I decided to post this in General Gaming over the rare games forum because, while they're certainly uncommon and sought after, considering how popular the MSX was in japan, it's not exactly rare. But I still feel a great sense of pride in owning this baby. Work has been great lately and I found myself with a wad of money laying around and decided to finally pick up one of the gaming items I've been drooling over for years - an MSX2. Obtaining a comprehensive or complete MSX2 collection seems like an exercise in frustration, as over 1000 games were released, but I intended to at least have a collection of great, very worthy games. About $3000 later, I have an MSX2 and a number of games, all of which are among the best on the system.
Yesterday, the MSX and 4 of my games arrived, and more should arrive next week, so for now, I'm just going to post the pictures I got from the sellers instead. When it's all here together, I'll take a proper picture.
First up, my MSX2 itself. There are so many models of MSX out there - MSX1, MSX2, MSX2+, MSX Turbo-R, etc. Even among each individual model of MSX, there are dozens of manufacturers. I knew I wanted an MSX2 - there wasn't enough of a benefit in getting a 2+ or Turbo-R for me, and an MSX1 restricts me from a lot of the best games, so I picked out an MSX2 that looked most appealing to me. I decided upon a Sony HB-F1 II:
This MSX2 can be thought of as sort of an in-between MSX2 and MSX2+. It has 64kb of ram, which keeps it from being top-tier (and a lot of european games are, unfortunately, locked out, although the full japanese library is still available to me) and it lacks the FM chip, but it has the Ren-Sha Turbo fire feature that a number of MSX2+ models have. The FM chip in particular is a big draw back - loads of MSX2 games used it, but luckily a standard MSX2 can be brought up to FM spec with this baby right here:
A Panasonic FM-PAC cart. Almost all MSX models feature 2 cartridge slots, which lets you do a lot of cool things. It works sorta like the lock-on technology of Sonic & Knuckles, where one game will influence the other. In this case, I can stick the FM-Pac cart into slot B and get full FM sound on my MSX2 for game which require it. Most Konami games do not require it, however.
Speaking of Konami, their MSX output is legendary for its difficulty. The term "NES hard" doesn't hold a candle to MSX hard. Luckily, Konami released 2 cheat carts, the Game Master cart, and the Jyuubei Game Master 2 cart. The GM1 cart works with most early releases, and lets you skip levels or change the number of lives you have... neat stuff. The GM2 cart, however, is far more functional, since it also acts as a SRAM cart in a number of Konami games, letting you either save as you would in any NES game, or, in a few games, quick save like on a modern PC using emulation.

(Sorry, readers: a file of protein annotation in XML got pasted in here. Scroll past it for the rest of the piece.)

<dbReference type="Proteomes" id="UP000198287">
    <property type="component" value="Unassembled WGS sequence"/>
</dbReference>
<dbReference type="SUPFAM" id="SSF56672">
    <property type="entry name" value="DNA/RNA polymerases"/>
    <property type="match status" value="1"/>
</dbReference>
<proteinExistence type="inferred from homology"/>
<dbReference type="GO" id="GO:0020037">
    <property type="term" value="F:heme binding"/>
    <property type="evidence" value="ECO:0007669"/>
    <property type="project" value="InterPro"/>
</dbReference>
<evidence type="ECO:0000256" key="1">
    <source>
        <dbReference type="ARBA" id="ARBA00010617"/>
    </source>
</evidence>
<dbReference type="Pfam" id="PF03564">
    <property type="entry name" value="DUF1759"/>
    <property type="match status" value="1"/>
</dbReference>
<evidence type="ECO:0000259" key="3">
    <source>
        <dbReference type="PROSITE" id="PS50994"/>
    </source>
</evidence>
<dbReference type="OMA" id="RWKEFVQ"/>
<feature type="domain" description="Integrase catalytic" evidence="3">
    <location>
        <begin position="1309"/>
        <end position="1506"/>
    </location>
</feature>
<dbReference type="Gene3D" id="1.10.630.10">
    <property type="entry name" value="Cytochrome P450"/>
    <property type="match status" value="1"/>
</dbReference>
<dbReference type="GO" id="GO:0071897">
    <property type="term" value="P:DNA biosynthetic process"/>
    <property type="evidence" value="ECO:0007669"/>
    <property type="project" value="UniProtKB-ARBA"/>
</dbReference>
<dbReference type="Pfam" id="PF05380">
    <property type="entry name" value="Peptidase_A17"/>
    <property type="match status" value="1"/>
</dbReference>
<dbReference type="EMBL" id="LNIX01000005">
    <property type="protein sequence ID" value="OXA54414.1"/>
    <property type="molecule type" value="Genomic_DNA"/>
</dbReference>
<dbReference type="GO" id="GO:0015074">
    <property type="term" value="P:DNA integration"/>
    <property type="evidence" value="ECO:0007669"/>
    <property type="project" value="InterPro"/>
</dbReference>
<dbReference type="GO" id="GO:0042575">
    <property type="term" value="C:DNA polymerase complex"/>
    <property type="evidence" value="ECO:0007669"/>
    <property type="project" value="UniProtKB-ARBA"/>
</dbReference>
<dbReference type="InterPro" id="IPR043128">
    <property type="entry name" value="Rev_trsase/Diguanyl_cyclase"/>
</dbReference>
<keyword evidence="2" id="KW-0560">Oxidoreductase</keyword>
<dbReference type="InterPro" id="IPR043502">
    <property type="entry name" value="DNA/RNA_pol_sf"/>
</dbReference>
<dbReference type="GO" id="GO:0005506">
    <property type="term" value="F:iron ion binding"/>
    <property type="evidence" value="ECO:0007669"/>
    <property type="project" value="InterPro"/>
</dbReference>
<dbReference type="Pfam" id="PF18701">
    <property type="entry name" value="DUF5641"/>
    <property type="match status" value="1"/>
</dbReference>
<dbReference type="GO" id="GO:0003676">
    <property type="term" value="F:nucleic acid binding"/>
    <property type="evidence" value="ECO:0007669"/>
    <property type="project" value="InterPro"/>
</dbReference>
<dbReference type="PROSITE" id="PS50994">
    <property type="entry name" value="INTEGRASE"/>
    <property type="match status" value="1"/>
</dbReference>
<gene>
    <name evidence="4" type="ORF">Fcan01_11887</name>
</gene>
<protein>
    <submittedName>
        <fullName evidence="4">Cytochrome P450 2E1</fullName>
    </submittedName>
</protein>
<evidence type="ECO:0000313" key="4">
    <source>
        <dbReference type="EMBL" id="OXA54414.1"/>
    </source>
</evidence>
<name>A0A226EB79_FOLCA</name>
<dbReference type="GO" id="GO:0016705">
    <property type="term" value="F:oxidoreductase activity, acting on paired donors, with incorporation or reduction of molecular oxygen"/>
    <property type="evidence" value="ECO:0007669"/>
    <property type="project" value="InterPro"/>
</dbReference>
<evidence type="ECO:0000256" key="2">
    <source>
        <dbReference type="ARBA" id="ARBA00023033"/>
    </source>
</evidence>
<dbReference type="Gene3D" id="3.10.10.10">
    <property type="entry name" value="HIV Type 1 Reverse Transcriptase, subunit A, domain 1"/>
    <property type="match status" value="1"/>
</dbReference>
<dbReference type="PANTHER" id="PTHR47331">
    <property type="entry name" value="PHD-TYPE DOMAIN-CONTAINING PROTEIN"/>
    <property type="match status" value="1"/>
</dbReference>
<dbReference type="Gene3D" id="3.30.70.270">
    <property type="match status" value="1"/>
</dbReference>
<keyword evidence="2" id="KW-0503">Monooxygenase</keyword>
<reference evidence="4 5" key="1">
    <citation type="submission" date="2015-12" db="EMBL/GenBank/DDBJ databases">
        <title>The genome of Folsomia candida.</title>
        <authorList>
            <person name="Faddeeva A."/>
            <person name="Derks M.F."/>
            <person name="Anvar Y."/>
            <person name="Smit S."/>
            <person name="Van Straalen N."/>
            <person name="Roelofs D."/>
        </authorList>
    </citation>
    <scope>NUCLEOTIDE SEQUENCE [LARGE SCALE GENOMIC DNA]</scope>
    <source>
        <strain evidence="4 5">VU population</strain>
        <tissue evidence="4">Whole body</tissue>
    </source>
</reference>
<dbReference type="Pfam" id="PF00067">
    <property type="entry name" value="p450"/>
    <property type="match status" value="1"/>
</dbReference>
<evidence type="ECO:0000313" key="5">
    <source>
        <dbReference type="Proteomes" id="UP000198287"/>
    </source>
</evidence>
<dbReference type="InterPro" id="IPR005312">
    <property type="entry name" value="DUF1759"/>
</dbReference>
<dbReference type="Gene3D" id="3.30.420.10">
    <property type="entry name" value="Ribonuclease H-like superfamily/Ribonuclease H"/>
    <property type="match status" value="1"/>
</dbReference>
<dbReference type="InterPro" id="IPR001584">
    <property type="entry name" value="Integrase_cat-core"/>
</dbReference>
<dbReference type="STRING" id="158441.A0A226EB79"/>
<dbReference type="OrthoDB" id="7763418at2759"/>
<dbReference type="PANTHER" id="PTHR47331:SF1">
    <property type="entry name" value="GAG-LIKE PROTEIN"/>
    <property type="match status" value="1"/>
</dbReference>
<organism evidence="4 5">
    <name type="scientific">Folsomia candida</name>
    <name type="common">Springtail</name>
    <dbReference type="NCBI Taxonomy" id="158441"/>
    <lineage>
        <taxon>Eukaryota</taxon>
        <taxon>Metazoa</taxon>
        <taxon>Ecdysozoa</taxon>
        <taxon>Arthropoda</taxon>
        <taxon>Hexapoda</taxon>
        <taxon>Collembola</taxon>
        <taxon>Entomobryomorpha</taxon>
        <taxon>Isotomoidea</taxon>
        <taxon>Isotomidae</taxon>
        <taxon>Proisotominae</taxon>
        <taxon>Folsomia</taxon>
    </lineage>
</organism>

Those are the weird accessory carts I have. They're neat oddities, but the main reason people lust after the MSX is its killer library of games. At first, I picked up a bunch of cheap games that were loose:
King Kong 2
Maze of Galious:
However, every time I look over at my Saturn Collection, and see Guardian Heroes without a box, I cringe. I'll only get to collect this stuff once, so I decided I better make it count. That prompted me to both go for boxed + manual only, and also to start picking up the better, more sought after games. I began with Akumajo Dracula, also known as Vampire Killer, better known as the MSX version of Castlevania. This is a completely different game from the NES version, although they were developed in tandem and use the same assets. It plays more like a mix of Castlevania 2 and SotN:
Next, I went for another well known game which saw a popular NES conversion - Contra. Contra works with the Jyuubei GM2 cart to allow for quick-saves, and it features twice the levels of the NES version, making the game double as long. It also lacks continues and the spreader:
I adore SHMUPs, and my favorite of the 8-bit era is probably R-Type. I have it for the master system, and for the Amiga, but I'm always down for an additional copy. The MSX verison compares well to the SMS version, although only when played on an MSX2. It's a dual-format cart, and will run on an MSX1 with completely different graphics. There is no known dump of the MSX2 version available on the cart, making this a game you can only play on the real hardware:
Being that I love Shmups, I had to collect arguably the most profilic MSX series of all, gradius. I meant to pick up the JPN version, but accidentally got the European version, called Nemesis, instead. Luckily, it'll run on my MSX:
Next up, I got the sequel, Gradius 2. This is a completely different game from Gradius II, and is the start of an MSX-only series that is 100% different from the normal gradius series. It saw a massively updated remake on the Sharp X68k which I'm currently in search of (the game, not the computer):
Following Gradius 2, I picked up Gofu no Yabou: Episode II. This is more commonly referred to as Gradius 3, which is different from Gradius III, but it was never released under that name. It was, however, released in Europe as Nemesis 3. The title suggests that this game is supposed to be a sequel to Gradius II: Gofu no Yabou, making it basically Gradius II: Part 2. Either way, for simplicity sake, it's the 3rd MSX gradius. Unlike Gradius 2, this never saw a port to any other system, although emulated versions exist on the PSX and Saturn.
Gradius spun-off two series of games, and Salamander is one of them. While the arcade version differed from the gradius series, lacking the series' iconic powerup system, the home ports to the MSX and NES (released as LifeForce) brought it back. This version is quite a bit different from most version of Salamander, though, with a lot of MSX-exclusive content.
The other series spun-off from Gradius is Parodious, which I believe may have more entries than Gradius now. Parodious is known for it's ultra-japan flavor, and wild backgrounds, but the MSX original is pretty tame. It basically is Gradius with Goemon, Pentaro, etc. This version is also MSX exclusive, the sequel, Parodious Da!, is more widely known and incorrectly assumed to be the first in the series. It's the one which saw an NES port:
Continuing my trend of Konami Shmups, I went high dollar and got one of the most sought after, and, to some, the best MSX2 game released - Space Manbow. The MSX had a problem with scrolling backgrounds, and as such the gradius series saw character-width scrolling which is very jarring and, while you can adjust to it, makes jumping into the games a bit difficult. The MSX2 actually has hardware support for vertical scrolling, but not horizontal. Space Manbow is one of the very, very few MSX games which features smooth scrolling horizontally. It also features outstanding graphics.